Andrew McGreevy was back again to finish explaining religion in China. He spoke of more modern times this time – 1949 to present. For those of you who are not up on the history of the 20th century, the cut-off date of 1949 was chosen because that was when Mao took control of the country and turned it into a non-religious dictatorship… that is to say he made it a comunist nation.
In 1911 there was a Nationalist Revolution in China that ended the imperial dynasty and brought Sun Yat-Sen to power. This new lot did not look favorably on traditional religions. After the Chineese Civil War from 1946-1949 that brought Mao to p0wer, it was officially declared that there will be no religion in China at all. The State was declared to be the only legal landowner. The State ran everything.
By 1958 the economic output of the country was less that the United Kingdom. Something had to be done, and Mao himself decided he would manage the economy from the top. Western religion was banned, Teachers were punished for teaching people to think for themselves. Mao thought that birds were eating too much grain so he advocated for the eradication of the birds. He, of course, discovered that birds also eat insects and with no one to eat the insects, the insects were eating more grain than the birds. This was the great leap forward. Approx. 45 million people died.
in 1976 Mao died. Deng Xiaoping renade China. China was admitted to the World Trade Organization. This allowed outsiders to invest in China and it allowed Chinese to invest in businesses in other countries. The country’s new identity became the capitalist economy with a comunist government.
Inevitably, personal reforms accompanied the economic reforms. Since the identity of the comunist nation no longer rested on being anti-religious, the nations leaders were able to allow much more outward demonstrations of religiosity. But, in typical bureaucratic fashion, they decided that there were only 5 categories of religions worth having around; Buddhist, Christian, Muslim, Taoist, and Other. The problem being that people don’t like to fit themselves into patterns of belief simply because the government sanctions only specified patterns.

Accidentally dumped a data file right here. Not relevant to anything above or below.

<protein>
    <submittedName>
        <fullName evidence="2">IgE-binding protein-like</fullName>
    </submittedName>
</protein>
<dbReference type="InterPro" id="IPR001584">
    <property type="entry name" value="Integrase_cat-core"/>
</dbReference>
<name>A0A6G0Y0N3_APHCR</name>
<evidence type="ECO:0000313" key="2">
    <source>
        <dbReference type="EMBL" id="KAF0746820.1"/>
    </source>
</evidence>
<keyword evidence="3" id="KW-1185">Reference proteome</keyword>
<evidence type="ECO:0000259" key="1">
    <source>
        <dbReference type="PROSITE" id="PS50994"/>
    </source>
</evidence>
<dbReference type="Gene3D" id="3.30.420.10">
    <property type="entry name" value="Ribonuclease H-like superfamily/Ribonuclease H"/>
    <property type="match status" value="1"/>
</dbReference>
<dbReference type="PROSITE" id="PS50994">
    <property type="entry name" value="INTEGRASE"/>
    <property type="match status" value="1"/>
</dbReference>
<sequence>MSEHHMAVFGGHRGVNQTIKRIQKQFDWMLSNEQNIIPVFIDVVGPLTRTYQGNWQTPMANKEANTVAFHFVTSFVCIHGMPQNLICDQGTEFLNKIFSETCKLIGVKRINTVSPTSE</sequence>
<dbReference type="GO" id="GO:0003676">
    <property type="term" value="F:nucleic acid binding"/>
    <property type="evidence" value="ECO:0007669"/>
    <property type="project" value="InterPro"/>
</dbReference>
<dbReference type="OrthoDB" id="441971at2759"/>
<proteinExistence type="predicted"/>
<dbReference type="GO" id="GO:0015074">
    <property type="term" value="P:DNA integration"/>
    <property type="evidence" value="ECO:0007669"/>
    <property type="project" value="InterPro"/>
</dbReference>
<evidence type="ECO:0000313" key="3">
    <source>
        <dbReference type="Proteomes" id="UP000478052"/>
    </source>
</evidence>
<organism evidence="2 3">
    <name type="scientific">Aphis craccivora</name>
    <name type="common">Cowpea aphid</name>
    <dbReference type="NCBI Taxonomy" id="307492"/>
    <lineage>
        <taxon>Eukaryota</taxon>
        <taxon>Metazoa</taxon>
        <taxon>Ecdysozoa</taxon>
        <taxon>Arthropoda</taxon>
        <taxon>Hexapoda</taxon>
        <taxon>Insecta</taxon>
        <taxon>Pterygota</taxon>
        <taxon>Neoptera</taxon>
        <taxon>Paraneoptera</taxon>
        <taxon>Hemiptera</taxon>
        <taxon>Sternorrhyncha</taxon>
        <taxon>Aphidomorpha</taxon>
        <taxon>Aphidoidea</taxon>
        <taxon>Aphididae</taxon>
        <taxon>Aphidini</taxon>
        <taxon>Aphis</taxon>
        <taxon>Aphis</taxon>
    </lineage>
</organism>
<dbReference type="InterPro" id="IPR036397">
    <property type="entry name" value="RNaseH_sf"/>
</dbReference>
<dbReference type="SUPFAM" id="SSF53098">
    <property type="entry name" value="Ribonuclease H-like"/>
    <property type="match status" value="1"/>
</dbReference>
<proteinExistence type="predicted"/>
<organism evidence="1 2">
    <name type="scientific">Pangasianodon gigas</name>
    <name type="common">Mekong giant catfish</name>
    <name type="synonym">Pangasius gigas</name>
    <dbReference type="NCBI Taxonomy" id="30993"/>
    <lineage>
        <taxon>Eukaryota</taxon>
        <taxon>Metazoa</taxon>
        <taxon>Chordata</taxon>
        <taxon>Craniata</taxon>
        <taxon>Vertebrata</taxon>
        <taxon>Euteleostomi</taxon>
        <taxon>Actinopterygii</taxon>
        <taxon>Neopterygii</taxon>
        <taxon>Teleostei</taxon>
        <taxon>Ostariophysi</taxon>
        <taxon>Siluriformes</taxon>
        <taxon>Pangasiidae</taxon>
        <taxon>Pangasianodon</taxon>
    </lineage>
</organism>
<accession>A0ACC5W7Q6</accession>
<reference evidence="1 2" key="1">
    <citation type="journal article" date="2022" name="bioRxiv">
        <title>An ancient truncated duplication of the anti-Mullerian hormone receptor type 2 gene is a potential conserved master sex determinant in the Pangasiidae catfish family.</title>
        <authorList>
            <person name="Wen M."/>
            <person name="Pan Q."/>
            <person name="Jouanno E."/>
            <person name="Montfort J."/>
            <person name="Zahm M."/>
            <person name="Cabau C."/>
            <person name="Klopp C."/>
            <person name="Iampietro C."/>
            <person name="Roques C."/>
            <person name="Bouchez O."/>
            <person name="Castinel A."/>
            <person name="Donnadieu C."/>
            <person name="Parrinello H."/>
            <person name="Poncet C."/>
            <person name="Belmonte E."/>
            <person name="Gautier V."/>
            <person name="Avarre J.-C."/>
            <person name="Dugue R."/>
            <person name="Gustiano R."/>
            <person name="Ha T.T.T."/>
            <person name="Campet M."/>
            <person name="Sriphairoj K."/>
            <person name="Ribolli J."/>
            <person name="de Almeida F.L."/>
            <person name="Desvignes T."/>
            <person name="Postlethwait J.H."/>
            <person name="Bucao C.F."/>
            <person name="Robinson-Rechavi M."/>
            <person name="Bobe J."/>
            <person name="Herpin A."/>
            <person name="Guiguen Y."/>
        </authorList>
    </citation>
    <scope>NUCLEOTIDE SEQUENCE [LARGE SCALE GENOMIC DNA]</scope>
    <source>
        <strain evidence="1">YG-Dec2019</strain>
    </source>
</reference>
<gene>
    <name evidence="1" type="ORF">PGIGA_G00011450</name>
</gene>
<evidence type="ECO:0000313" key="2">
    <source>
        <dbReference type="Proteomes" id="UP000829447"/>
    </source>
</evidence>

The old ancient religious practices began cropping up. “House” religions paid homage to the traditional gods… gods that embodied the spirit of places and inanimate objects. (I, myself am not convinced that there is not a home for some mischievious god inside my computer. -ed) Confucianism crops up in these systems of belief as well (although it is sometimes dismissed as a philosophy instead of a religion.) Confucianism provides a sense of morality even if it does not provide an explanation of the cosmos.
The pantheon of gods and goddesses fill the “house” religions with a way to bring harmony into the house and a way to bring festivals to the community. It also helps bring tourists into the country because there is a plethora of beautiful shrines to visit. The human spirit finds its divinity in many different ways.